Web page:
Real Estate

GR real estate company sees major growth

Five Star Real Estate has opened five new offices in three years.

December 26, 2014
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It’s been a big three years for Five Star Real Estate.

The Grand Rapids-based real estate brokerage, headquartered at 4601 Lake Michigan Drive NW, has come a long way since its founding in 1996, with a large chunk of that distance being covered after the recession. In the last three years, Five Star has reported 65 percent growth, doubling its staff and opening five new locations in Grand Rapids, Big Rapids, Kalamazoo, Muskegon and Caledonia.

Furthermore, the company is expecting to see 25 percent growth for the upcoming year, with plans to host recruiting events in Grand Rapids, Big Rapids and Muskegon.

So what’s Five Star’s secret? Paul Carlson, director of marketing, said its success isn’t owed to any one moment but to an array of initiatives the company has taken since the Great Recession to allow agents to be independent contractors who brand themselves.

“Five Star is positioned uniquely due to the agent cost structure, and an impressive array of educational opportunities keep our agents in a position to offer expert counsel and advice,” he said. “We provide the tools and systems required for success without a lot of excess levels of bureaucracy or expenses that are so common.”

That core vision is what led Carlson’s father, Greg Carlson, to co-found the company with a goal of treating consumers better by treating agents better. His desire was to create a company that allowed agents to keep their hard-earned dollars instead of losing them through caps and commission-sharing programs, he said.

“When Five Star Real Estate was formed in 1996, we envisioned a company that empowered agents to create their personal real estate business as a profitable and sustainable career,” Greg Carlson said.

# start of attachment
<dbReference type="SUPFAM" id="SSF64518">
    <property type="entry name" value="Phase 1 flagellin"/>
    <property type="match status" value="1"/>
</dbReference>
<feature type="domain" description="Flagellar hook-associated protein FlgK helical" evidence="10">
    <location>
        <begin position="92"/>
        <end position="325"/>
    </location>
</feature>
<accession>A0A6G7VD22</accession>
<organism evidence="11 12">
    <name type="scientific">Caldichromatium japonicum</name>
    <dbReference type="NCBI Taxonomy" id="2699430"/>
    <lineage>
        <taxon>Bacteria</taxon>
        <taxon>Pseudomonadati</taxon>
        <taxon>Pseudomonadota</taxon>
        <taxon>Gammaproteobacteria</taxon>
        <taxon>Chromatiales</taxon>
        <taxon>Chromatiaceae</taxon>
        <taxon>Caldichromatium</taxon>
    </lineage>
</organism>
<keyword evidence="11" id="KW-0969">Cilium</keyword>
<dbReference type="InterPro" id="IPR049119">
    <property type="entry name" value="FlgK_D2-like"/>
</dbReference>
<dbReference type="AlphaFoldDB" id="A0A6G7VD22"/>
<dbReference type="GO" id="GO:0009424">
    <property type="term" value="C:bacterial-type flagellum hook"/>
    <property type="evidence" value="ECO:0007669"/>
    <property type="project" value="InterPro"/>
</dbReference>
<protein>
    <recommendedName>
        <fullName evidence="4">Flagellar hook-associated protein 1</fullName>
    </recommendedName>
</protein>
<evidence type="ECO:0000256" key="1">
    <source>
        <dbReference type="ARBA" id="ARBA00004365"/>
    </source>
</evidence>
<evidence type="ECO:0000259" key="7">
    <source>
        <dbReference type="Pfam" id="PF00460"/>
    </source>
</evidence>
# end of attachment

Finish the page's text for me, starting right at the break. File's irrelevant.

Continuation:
“Our education and mentoring services are second to none, and our growth in the past year is proof of this.”

A focus on education was one of the first initiatives that led to Five Star’s exponential growth, Paul Carlson said. The company brought in Don Phelan as educational director to create courses and focus on training agents, which he said was one of the best moves the company ever made.

“So many times when an agent gets in the business, they don’t know what to do, so we’ve tried to build an educational platform that secures them a career, not just a job. We’re ‘agent first,’” he said.

“We started pushing this educational platform two and a half years ago. … We went from about 150 to 250 agents in the last three years.”

The second initiative was to become a technologically mobile company, he said. In January of this year, the company took about 220 agents paperless all at once, putting all their files and information on a digital cloud, which agents use as a platform for making deals. This also allows agents the mobility to work from wherever they want.

“It’s as simple as logging into your iPhone — a couple of clicks and you’re already working on an offer. Agents love it. Some weren’t as excited about it in the beginning, but we have way more cheerleaders now,” he said.

“Another thing we’ve done is we tried to create a mobile agent experience because the majority of agents are not working from a desk in a building. … We tried to space our offices specifically around the city, so any agent can stop in the office and work, and use it like their personal office. It’s ‘touchdown spaces’ or ‘drop-in offices.’”

Five Star’s focus for the next couple of years will be to continue delivering to its current agents while adding more, Carlson said. The company is looking to see growth in Kalamazoo, Muskegon and Big Rapids offices, as well as Grand Rapids, he said, adding that his team hopes to reach about 300 agents by next December.

After that, it’s infinity and beyond.

“We’re flirting with the idea of what it could be like to offer agents anywhere in Michigan an incredible broker support but not to even have brick and mortar around them,” he said. “Can we deliver an incredible real estate experience for people in Alpena or Lansing without needing to have an office there? Is that a possible business model? That’s what we’re flirting with next.”

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